Modifications to the charter performance contract with Ector Success Academy Network and asking the human resources department to prepare a form to send to superintendent search firms were approved by the Ector County Independent School District Board of Trustees.
The meeting was a work study session, but these two elements, along with approval of a board policy regarding partnership charters, were action items. The policy also was approved.
Other things on the agenda were for discussion.
ECISD has eight campuses on improvement required status under state accountability regulations. Ector Middle School, Noel and Zavala elementary are in their fifth year. If the campuses don’t come off the list, they will face closure or the Texas Education Commissioner will appoint a board of managers over the whole district.
Pending approval of the contract by the Texas Education Agency, Ector Success Academy Network is the nonprofit that will run Ector Middle School.
According to the TEA communications department, ECISD has received approval for the partnership contingent upon some technical modifications to the performance contract. The district must provide those modifications by July 2.
The agreement, which would take effect in July, could potentially be for 10 years, but if quick success is not achieved they could be out in two years. TEA’s sanctions would be stayed for those two years.
The board on Tuesday also approved having the district human resources department prepare a form to request proposals from superintendent search firms. Superintendent Tom Crowe has announced that he is retiring effective Dec. 22.
Board members discussed various search firm possibilities in Texas. Trustee Delma Abalos and Secretary Donna Smith said they would like a nationwide search and the rest of the board agreed.
Carol Gregg, board president, said there is a limited pool of superintendents nationwide.
“Superintendents don’t grow on trees,” Gregg said.
The panel also discussed a request to approve the 2018-19 budget.The school board is legally required to approve three separate budgets — general fund, food service and debt service, the board recap said.
The proposed general fund budget is $269.06 million — a $26 million increase. It does not include any raises for employees, but it does include the retention incentive for positions that qualify for one.
The board is expected to vote on the budget at its 6 p.m. June 26 meeting.
However, that includes potential revenue of more than $11.4 million if a tax ratification election passes.
That election could be held in September, but has not yet been called by the board.
Estimated increases in tax collections, foundation school funding and state revenue add up to approximately $14.8 million in addition funding, the recap said.
Those gains will be offset by increases in expenses for staffing changes such as hiring teachers and aides for increasing enrollment. An estimated 1,000 more students are projected for next year which would bring in $3.8 million.
Also included in the increase is the Ector Middle School initiative ($1.3 million); an increase in campus and student allotments to pre-cut levels ($2.39 million); an increase in estimated Teacher Retirement System benefit costs of $1.195 million; an increase in property insurance premiums of $705,000; an increase in estimated health insurance and workers comp costs of $715,000; and increased operational needs ($534,000).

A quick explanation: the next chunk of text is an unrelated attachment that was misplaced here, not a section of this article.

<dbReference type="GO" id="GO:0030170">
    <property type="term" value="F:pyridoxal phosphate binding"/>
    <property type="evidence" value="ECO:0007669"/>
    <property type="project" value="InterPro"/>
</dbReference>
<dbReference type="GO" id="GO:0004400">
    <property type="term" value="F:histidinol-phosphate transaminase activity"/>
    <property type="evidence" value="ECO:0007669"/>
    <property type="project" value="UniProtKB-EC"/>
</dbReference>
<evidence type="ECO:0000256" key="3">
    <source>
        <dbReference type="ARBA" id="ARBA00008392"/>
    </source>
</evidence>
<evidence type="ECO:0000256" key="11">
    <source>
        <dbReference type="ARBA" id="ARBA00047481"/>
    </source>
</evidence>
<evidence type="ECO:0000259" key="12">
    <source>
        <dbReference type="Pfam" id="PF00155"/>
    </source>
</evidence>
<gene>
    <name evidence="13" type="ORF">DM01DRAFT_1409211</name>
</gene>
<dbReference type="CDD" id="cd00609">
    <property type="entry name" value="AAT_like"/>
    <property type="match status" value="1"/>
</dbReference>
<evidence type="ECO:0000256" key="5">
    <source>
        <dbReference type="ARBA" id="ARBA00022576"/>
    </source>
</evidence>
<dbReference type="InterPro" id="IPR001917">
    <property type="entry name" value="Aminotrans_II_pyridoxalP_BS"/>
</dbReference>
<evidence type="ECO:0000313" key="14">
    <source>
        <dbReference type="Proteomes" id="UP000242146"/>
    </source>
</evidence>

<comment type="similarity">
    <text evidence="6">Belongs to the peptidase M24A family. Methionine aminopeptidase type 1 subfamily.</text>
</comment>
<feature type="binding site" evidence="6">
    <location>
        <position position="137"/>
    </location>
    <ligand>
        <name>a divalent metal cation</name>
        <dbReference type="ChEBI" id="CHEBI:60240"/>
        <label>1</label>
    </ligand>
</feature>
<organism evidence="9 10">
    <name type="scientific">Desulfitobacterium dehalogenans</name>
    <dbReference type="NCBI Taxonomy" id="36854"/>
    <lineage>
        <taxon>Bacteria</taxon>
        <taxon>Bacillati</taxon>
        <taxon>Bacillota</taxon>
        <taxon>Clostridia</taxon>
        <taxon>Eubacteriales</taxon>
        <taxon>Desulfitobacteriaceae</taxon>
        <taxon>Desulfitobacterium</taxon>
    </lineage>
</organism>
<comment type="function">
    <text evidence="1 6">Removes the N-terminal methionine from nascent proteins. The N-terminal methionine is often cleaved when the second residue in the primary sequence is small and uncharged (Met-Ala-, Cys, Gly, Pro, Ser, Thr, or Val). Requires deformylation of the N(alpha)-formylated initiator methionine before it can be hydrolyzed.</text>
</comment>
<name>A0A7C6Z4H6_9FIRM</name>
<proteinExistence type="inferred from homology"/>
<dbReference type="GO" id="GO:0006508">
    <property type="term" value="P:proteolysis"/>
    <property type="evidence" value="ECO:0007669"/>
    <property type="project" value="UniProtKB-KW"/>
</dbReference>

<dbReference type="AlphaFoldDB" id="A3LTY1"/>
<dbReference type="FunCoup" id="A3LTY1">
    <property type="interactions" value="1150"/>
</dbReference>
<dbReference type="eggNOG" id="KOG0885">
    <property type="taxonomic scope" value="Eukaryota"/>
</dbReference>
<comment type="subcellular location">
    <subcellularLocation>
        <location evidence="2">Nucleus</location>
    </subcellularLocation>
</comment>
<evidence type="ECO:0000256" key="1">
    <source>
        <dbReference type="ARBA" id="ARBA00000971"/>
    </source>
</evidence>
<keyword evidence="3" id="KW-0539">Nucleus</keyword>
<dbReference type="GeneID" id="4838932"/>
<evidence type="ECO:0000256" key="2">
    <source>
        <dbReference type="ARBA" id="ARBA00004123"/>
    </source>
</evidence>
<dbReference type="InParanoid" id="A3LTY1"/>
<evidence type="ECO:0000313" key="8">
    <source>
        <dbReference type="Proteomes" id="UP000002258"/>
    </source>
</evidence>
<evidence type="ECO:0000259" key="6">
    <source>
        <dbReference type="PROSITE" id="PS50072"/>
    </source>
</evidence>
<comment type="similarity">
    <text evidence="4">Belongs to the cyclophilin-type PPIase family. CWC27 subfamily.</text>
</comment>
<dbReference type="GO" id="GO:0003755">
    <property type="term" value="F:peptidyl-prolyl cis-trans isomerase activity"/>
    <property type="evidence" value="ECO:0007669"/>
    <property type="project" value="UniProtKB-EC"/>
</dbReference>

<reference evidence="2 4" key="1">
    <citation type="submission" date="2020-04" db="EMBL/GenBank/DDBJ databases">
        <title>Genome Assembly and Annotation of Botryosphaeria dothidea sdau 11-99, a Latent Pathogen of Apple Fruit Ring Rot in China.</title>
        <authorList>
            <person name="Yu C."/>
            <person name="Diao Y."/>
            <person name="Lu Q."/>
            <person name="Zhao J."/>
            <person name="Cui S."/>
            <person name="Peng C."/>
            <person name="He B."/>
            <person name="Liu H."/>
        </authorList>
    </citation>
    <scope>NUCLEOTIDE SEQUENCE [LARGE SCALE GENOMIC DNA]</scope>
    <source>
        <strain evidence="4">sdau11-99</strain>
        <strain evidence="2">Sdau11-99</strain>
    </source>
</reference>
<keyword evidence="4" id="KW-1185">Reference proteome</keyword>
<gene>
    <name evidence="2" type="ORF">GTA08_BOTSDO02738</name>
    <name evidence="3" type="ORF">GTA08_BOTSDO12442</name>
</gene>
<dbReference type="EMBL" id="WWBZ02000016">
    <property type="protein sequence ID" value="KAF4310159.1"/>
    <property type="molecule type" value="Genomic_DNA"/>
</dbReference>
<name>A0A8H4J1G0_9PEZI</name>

The projected increases in revenue also fall short of replacing the more than $30 million that has been cut or not spent. There have been no staff raises for the past two years due to the drop in appraised property values, the recap said.
The board also discussed a request for approval of a resolution authorizing the issuance of $20 million in maintenance tax notes to help ECISD through its months of low tax collections. Chief Financial Officer David Harwell said the money would be paid back to Frost Bank by March 2019.
The district has done this previously. An alternative would be using money held in long-term investments to help with cash flow concerns, but the interest paid on the tax notes could be less than the interest gained on the long-term investments, the recap said.
The $20 million represents about one month of operating costs, the recap said.
In the public comment section of the meeting, Texas Rep. Brooks Landgraf, R-Odessa, asked the board if there was anything he could do for them since the legislative session starts in January 2019.
Landgraf said he knows there are a number of challenges ECISD and other districts are facing.
Landgraf said he voted for the law will take over school districts if they do not come off the improvement required list after five years. He said the law was not implemented as intended and it points to a larger problem of an assault on local control.
Gregg said the law doesn’t seem to address the problem and doesn’t have any impact on fixing the problem.
She added that getting an outside entity to partner with the district is difficult and complex.
Landgraf said he wrote a letter to Texas Commissioner of Education Mike Morath in support of the Ector charter concept.
He added that he also filed bills that were not supported to repeal recapture in its current form and high-stakes testing. Under recapture, or Robin Hood as it’s commonly known, property wealthy school districts give some of their funds to poorer districts.
In other business:
- Trustees discussed the reorganization of the board’s officers — president, vice president and secretary. Board members will vote for new officers at the June 26 meeting.